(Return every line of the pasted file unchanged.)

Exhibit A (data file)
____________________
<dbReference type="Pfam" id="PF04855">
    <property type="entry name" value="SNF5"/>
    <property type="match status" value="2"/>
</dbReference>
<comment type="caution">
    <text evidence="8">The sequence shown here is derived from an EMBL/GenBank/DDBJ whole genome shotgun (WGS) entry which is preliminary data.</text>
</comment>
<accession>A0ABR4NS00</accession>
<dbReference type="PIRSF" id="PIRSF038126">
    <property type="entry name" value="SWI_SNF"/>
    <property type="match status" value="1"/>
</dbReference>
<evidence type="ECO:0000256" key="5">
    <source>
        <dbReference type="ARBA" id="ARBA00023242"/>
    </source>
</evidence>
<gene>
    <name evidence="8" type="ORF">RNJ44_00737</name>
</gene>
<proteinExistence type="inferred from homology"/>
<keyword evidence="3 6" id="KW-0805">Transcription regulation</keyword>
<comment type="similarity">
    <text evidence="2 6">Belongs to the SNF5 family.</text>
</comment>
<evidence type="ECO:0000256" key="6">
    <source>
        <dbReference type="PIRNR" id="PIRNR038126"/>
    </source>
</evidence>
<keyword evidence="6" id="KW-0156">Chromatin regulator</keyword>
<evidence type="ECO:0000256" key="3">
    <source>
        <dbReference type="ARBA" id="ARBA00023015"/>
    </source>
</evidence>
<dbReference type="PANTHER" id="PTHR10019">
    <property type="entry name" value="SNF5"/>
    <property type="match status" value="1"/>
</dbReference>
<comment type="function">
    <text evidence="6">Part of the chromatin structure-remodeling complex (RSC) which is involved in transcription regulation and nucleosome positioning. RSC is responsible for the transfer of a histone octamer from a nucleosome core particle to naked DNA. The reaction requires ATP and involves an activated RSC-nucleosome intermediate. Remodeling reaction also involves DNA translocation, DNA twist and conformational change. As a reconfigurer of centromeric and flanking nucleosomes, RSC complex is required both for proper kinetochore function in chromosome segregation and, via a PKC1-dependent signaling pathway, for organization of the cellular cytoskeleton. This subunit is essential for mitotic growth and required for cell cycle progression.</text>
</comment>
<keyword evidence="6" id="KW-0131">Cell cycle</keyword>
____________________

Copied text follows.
<dbReference type="Pfam" id="PF04855">
    <property type="entry name" value="SNF5"/>
    <property type="match status" value="2"/>
</dbReference>
<comment type="caution">
    <text evidence="8">The sequence shown here is derived from an EMBL/GenBank/DDBJ whole genome shotgun (WGS) entry which is preliminary data.</text>
</comment>
<accession>A0ABR4NS00</accession>
<dbReference type="PIRSF" id="PIRSF038126">
    <property type="entry name" value="SWI_SNF"/>
    <property type="match status" value="1"/>
</dbReference>
<evidence type="ECO:0000256" key="5">
    <source>
        <dbReference type="ARBA" id="ARBA00023242"/>
    </source>
</evidence>
<gene>
    <name evidence="8" type="ORF">RNJ44_00737</name>
</gene>
<proteinExistence type="inferred from homology"/>
<keyword evidence="3 6" id="KW-0805">Transcription regulation</keyword>
<comment type="similarity">
    <text evidence="2 6">Belongs to the SNF5 family.</text>
</comment>
<evidence type="ECO:0000256" key="6">
    <source>
        <dbReference type="PIRNR" id="PIRNR038126"/>
    </source>
</evidence>
<keyword evidence="6" id="KW-0156">Chromatin regulator</keyword>
<evidence type="ECO:0000256" key="3">
    <source>
        <dbReference type="ARBA" id="ARBA00023015"/>
    </source>
</evidence>
<dbReference type="PANTHER" id="PTHR10019">
    <property type="entry name" value="SNF5"/>
    <property type="match status" value="1"/>
</dbReference>
<comment type="function">
    <text evidence="6">Part of the chromatin structure-remodeling complex (RSC) which is involved in transcription regulation and nucleosome positioning. RSC is responsible for the transfer of a histone octamer from a nucleosome core particle to naked DNA. The reaction requires ATP and involves an activated RSC-nucleosome intermediate. Remodeling reaction also involves DNA translocation, DNA twist and conformational change. As a reconfigurer of centromeric and flanking nucleosomes, RSC complex is required both for proper kinetochore function in chromosome segregation and, via a PKC1-dependent signaling pathway, for organization of the cellular cytoskeleton. This subunit is essential for mitotic growth and required for cell cycle progression.</text>
</comment>
<keyword evidence="6" id="KW-0131">Cell cycle</keyword>